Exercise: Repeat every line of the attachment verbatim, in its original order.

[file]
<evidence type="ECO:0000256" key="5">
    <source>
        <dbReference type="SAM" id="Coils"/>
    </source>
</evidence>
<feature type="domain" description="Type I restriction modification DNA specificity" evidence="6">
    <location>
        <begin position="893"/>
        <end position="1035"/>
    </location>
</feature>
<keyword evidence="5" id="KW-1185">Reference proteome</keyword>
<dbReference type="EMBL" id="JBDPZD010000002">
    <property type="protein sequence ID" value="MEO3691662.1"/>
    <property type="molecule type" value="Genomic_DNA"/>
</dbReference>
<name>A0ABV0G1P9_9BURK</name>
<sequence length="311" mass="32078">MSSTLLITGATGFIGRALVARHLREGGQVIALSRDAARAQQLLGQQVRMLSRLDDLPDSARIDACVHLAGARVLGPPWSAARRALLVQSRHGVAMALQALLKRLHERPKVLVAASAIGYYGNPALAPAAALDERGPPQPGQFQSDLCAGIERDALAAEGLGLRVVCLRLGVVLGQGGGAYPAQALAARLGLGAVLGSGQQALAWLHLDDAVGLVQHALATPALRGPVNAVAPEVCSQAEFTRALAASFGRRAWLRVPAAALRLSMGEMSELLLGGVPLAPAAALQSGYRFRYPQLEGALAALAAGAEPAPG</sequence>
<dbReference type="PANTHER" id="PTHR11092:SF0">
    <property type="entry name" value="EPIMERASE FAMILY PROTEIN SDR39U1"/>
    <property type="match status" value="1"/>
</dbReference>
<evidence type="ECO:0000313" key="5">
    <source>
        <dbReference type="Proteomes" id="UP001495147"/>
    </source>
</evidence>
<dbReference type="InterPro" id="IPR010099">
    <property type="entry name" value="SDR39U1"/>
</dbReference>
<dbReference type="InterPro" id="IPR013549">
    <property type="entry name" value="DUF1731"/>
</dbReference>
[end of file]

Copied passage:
<evidence type="ECO:0000256" key="5">
    <source>
        <dbReference type="SAM" id="Coils"/>
    </source>
</evidence>
<feature type="domain" description="Type I restriction modification DNA specificity" evidence="6">
    <location>
        <begin position="893"/>
        <end position="1035"/>
    </location>
</feature>
<keyword evidence="5" id="KW-1185">Reference proteome</keyword>
<dbReference type="EMBL" id="JBDPZD010000002">
    <property type="protein sequence ID" value="MEO3691662.1"/>
    <property type="molecule type" value="Genomic_DNA"/>
</dbReference>
<name>A0ABV0G1P9_9BURK</name>
<sequence length="311" mass="32078">MSSTLLITGATGFIGRALVARHLREGGQVIALSRDAARAQQLLGQQVRMLSRLDDLPDSARIDACVHLAGARVLGPPWSAARRALLVQSRHGVAMALQALLKRLHERPKVLVAASAIGYYGNPALAPAAALDERGPPQPGQFQSDLCAGIERDALAAEGLGLRVVCLRLGVVLGQGGGAYPAQALAARLGLGAVLGSGQQALAWLHLDDAVGLVQHALATPALRGPVNAVAPEVCSQAEFTRALAASFGRRAWLRVPAAALRLSMGEMSELLLGGVPLAPAAALQSGYRFRYPQLEGALAALAAGAEPAPG</sequence>
<dbReference type="PANTHER" id="PTHR11092:SF0">
    <property type="entry name" value="EPIMERASE FAMILY PROTEIN SDR39U1"/>
    <property type="match status" value="1"/>
</dbReference>
<evidence type="ECO:0000313" key="5">
    <source>
        <dbReference type="Proteomes" id="UP001495147"/>
    </source>
</evidence>
<dbReference type="InterPro" id="IPR010099">
    <property type="entry name" value="SDR39U1"/>
</dbReference>
<dbReference type="InterPro" id="IPR013549">
    <property type="entry name" value="DUF1731"/>
</dbReference>